If successful, the operation would have vastly exacerbated Pakistan’s fraught relations with New Delhi and Washington.  During the recent electoral campaign, Prime Minister Narendra Modi called for a “zero-tolerance policy” against Pakistan-sourced terrorist attacks, and he has pursued a noticeably tougher line in the on-going skirmishes along the Kashmir divide than his predecessor.  As a senior official in the Indian home ministry puts it, “The message we have been given from the prime minister’s office is very clear and precise. The prime minister’s office has instructed us to ensure that Pakistan suffers deep and heavy losses.”

Speaking a few days ago, Modi reiterated this stance, proclaiming:

Today, when bullets are being fired on the border, it is the enemy that is screaming. Our jawans [soldiers] have responded to the aggression with courage. The enemy has realised that times have changed and their old habits will not be tolerated… People know my intentions and I need not express those in words. When the jawans have to speak, they speak with their fingers on the trigger… and they will continue to speak that way.

Given the new political atmosphere in India, a naval engagement initiated by Pakistan-based jihadis could quickly escalate into a perilous military confrontation between New Delhi and Islamabad.  And an attack upon U.S. Navy ships by these groups carries its own dangers.

Following the May 2010 car bombing attempt in New York’s Times Square by a naturalized U.S. citizen of Pakistani origin, the Obama administration put Islamabad on notice that future terrorist attacks on American soil emanating from Pakistan would result in retaliatory military action.  Indeed, President Obama used an October 2010 White House meeting with Pakistani senior officials, including then-army chief General Ashfaq Parvez Kayani, to repeat this message, which according to Pakistan’s ambassador in Washington at the time “sounded more ominous coming directly from the president of the United States.”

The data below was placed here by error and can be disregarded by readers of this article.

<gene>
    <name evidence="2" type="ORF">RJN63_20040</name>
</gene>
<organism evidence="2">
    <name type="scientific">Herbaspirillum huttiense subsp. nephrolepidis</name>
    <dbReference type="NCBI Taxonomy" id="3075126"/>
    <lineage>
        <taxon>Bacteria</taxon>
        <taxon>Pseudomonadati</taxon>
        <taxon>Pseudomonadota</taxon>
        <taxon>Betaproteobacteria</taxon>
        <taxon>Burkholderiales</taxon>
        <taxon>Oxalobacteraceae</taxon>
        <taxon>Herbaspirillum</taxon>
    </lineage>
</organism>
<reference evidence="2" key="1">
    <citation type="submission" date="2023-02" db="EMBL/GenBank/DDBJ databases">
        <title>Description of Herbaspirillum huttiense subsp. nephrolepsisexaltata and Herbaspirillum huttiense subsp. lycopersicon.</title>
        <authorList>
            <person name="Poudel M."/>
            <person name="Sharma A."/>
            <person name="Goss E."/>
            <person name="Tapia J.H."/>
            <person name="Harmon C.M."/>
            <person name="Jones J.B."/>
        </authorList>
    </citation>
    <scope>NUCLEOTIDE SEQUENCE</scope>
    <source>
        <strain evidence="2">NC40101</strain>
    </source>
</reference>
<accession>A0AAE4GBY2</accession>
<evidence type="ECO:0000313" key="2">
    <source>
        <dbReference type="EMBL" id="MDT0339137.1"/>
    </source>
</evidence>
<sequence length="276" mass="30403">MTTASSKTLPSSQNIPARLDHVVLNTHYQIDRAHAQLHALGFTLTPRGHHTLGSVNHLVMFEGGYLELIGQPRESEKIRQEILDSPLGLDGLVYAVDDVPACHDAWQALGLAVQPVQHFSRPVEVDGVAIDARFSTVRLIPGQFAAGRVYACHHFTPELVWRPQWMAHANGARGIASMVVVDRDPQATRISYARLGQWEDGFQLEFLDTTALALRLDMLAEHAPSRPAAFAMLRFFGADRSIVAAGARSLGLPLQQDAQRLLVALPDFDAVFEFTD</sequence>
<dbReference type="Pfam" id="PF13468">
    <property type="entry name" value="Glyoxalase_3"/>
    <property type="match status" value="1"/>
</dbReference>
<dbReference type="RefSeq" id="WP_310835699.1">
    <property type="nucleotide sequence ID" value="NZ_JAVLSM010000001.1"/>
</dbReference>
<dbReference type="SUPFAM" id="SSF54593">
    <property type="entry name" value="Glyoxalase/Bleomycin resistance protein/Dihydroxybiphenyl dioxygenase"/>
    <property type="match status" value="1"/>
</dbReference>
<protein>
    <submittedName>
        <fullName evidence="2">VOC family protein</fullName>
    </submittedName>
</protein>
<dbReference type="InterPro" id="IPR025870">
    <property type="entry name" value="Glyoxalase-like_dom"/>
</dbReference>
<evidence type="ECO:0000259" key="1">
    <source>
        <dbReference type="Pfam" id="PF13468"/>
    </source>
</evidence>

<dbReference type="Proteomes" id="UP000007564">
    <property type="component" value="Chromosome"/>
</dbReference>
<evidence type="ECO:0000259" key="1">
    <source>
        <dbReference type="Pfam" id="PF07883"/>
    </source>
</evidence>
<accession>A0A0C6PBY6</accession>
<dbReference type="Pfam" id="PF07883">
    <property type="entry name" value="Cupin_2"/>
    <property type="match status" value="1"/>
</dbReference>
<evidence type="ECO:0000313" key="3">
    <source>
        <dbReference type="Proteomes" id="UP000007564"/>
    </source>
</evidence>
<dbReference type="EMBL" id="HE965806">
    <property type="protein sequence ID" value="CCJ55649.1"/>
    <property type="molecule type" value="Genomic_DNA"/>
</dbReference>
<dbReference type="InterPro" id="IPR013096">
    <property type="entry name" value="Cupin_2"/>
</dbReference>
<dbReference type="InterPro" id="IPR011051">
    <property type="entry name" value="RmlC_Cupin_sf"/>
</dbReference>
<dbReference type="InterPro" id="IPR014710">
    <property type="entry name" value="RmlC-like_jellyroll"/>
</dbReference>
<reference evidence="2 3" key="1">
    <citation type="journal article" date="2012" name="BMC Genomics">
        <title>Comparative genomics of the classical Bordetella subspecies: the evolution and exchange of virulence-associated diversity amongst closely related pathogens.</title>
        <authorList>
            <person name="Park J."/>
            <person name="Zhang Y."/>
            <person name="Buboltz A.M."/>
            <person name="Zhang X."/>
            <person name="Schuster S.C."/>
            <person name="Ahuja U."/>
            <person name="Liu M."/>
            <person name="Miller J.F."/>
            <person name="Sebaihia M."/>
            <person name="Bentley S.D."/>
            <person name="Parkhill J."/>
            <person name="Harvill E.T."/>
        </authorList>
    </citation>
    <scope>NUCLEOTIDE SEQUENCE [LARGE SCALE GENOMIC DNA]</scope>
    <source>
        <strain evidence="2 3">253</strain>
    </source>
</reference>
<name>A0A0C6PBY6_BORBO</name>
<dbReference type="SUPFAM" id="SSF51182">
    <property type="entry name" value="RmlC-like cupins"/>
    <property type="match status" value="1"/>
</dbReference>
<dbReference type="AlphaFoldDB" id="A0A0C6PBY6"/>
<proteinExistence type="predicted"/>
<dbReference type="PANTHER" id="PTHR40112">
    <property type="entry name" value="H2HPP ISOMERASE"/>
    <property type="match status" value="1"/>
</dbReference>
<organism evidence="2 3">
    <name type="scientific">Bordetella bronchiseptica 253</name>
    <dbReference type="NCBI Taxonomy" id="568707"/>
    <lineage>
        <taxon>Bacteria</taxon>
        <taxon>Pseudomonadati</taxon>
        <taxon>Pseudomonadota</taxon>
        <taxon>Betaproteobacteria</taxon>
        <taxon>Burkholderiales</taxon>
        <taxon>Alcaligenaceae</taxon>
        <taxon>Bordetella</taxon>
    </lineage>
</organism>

The second development is an increasing series of attacks by Pakistan-based Sunni insurgents upon border posts in the Sistan and Baluchestan province of Iran, which is roiled by a disgruntled Sunni minority in the predominately Shiite country. The assaults have caused Tehran to warn that it will launch hot-pursuit operations into Pakistan if Islamabad fails to control its borders.

[UPDATE, October 17: The deputy commander of Iran’s Islamic Revolutionary Guard Corps yesterday reiterated that Tehran reserves the option of launching military strikes into Pakistan if Islamabad fails to take action against Baluchi rebels staging cross-border attacks.]

[UPDATE, October 18: A Pakistani paramilitary officer was killed and four other personnel were injured yesterday when their vehicle came under fire by Iranian border guards.  Dozens of Iranian troops also raided a village along the Iran-Pakistan border.  More on these developments here, here and here.]

So much of the regional security environment in South Asia turns on a Pakistan that is unable to keep its raging domestic turmoil from spilling over into the neighborhood. Expect to see more of the Sorcerer’s Apprentice as the country’s internal travails mount.